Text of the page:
It has been a busy month for Britons, with Foreign Secretary William Hague’s whirlwind three-day tour of Tunisia, Jordan, Yemen, UAE and Bahrain (Feb. 8 to 10, with Mubarak not gone yet) and Prime Minister David Cameron’s just-concluded tour of Egypt, Kuwait, Qatar and Oman. The ramifications of thinking behind these self-conscious diplomatic exercises in a region vital to their interests seem strange indeed, to the uninitiated.
Cameron on his tour delivered a message of support for his ‘friends’ in the Middle East, exhorting the virtues of human rights and greater ‘political openness,’ while his entourage included some 20 businessmen proclaiming the mantra of trade. They reportedly included eight of Britain’s leading arms manufacturers.
|Britain’s Prime Minister David Cameron talks about a world response to stop the Libyan oppression. Courtsey-businessinsider.com
Cameron’s speech in Kuwait’s parliament was quite a feat, combining elements that mix about as smoothly as oil and water. Hailing the historic events in Egypt and Tunisia, he said “political and economic reform in the Arab world is essential,” not just to advance shared vital interests “but as a long term guarantor of the stability needed for our relationship to strengthen and for both our societies to flourish.”
Even as he spoke, his Minister of International Security Strategy was attending an arms fair in Abu Dhabi where apparently a hundred British firms were displaying their wares. The question as to how the verbal gymnastics of Cameron’s speech in Kuwait will translate into ground realities is one that puzzles many an observer.
How does he hope to advance ‘stability’ in the region while at the same time selling British-made military equipment to assorted Arab despots? How does Cameron’s professed concern for ‘political openness’ and ‘increased freedoms’ in the region square with the aggressive pitch that is obviously being made for oil and gas and weapons contracts, on this so called ‘democracy tour’?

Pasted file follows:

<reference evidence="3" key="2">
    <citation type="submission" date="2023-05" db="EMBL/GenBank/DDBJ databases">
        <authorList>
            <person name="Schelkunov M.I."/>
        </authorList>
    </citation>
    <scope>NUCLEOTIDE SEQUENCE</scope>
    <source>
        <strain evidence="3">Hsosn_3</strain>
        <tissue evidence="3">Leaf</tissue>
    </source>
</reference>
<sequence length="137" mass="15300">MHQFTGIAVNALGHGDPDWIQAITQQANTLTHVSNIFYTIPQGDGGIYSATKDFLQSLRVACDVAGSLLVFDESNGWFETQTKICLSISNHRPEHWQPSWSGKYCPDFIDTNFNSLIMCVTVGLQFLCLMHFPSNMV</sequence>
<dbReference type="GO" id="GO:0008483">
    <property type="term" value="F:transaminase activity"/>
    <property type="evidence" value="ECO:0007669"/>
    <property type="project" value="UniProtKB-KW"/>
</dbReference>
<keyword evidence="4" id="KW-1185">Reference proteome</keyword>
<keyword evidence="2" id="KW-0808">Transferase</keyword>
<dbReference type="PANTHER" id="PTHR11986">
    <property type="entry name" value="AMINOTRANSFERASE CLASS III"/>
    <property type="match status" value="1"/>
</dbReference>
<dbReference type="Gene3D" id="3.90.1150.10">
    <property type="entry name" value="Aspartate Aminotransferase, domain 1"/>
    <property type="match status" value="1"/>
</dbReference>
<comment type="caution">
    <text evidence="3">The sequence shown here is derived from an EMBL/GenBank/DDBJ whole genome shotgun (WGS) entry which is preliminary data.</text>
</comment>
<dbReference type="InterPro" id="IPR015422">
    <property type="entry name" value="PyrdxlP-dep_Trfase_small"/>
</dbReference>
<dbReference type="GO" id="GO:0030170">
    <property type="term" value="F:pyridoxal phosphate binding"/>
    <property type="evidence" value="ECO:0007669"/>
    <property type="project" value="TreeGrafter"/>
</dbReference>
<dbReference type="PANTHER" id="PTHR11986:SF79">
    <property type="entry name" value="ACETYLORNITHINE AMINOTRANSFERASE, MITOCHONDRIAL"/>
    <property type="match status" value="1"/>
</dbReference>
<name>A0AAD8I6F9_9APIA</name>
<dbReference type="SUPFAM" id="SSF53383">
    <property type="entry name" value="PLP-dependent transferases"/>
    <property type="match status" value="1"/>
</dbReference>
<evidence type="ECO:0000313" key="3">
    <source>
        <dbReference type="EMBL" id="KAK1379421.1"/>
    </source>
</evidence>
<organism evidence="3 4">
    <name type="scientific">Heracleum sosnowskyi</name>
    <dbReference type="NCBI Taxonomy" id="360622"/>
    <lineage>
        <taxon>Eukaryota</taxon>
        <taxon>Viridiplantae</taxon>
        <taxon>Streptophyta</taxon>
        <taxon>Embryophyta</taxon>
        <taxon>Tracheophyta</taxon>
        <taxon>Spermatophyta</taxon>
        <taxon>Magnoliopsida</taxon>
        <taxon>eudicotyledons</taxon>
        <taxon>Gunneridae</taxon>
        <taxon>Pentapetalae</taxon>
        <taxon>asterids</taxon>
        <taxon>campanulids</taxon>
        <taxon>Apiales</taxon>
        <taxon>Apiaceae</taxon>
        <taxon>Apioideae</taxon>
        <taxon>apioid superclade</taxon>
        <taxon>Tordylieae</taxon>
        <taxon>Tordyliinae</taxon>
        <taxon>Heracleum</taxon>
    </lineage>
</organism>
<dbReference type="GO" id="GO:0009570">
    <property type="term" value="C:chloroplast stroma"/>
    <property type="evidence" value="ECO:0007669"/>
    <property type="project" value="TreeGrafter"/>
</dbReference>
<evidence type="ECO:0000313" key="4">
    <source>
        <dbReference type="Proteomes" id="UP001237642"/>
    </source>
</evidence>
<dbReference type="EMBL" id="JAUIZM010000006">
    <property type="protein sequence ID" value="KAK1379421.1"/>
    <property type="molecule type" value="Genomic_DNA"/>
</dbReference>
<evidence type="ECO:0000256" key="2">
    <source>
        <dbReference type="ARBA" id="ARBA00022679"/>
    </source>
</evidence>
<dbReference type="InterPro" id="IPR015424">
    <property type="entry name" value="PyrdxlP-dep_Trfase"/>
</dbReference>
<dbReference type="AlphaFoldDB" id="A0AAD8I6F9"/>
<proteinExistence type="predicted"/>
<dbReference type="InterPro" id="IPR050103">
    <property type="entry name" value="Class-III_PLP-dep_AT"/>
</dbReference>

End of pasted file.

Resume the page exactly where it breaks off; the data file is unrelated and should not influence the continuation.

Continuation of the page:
In Qatar, the main item on Cameron’s agenda was a £2 billion gas deal between Qatar and British Gas parent company Centrica, whose chief executive was part of his entourage. On his last stop in Oman Cameron hailed the ‘extraordinary achievements’ of British technology there. But the more potent message to the Omanis would seem to lie in the venue chosen for his speech – the headquarters of British Petroleum (BP) in Muscat.
It was the same BP that secured exclusive oil drilling rights when former British Prime Minister Tony Blair cut that infamous ‘deal in the desert’ in 2007 with (the same) dictator Gaddafi, whose vicious attacks on unarmed protesters today are being dutifully deplored in Britain as “appalling.” Two years after the Blair-Gaddafi meeting the Libyan intelligence agent convicted in connection with the 1988 bombing of Pan Am flight 103, which exploded over Lockerbie, Scotland, killing all 259 people on board (the ‘Lockerbie bomber’) was released from a Scotland prison. According to a Vanity Fair expose last month, “at the heart of the matter” lay “the cozy and “profitable relationships” between the Blair government and Qaddafi’s Libya.” President Obama was reported to be “surprised, disappointed and angry” about the release, while a US Senate Foreign Relations Committee report in December last year “was highly critical of the decision to release Megrahi and of the process by which it was made.”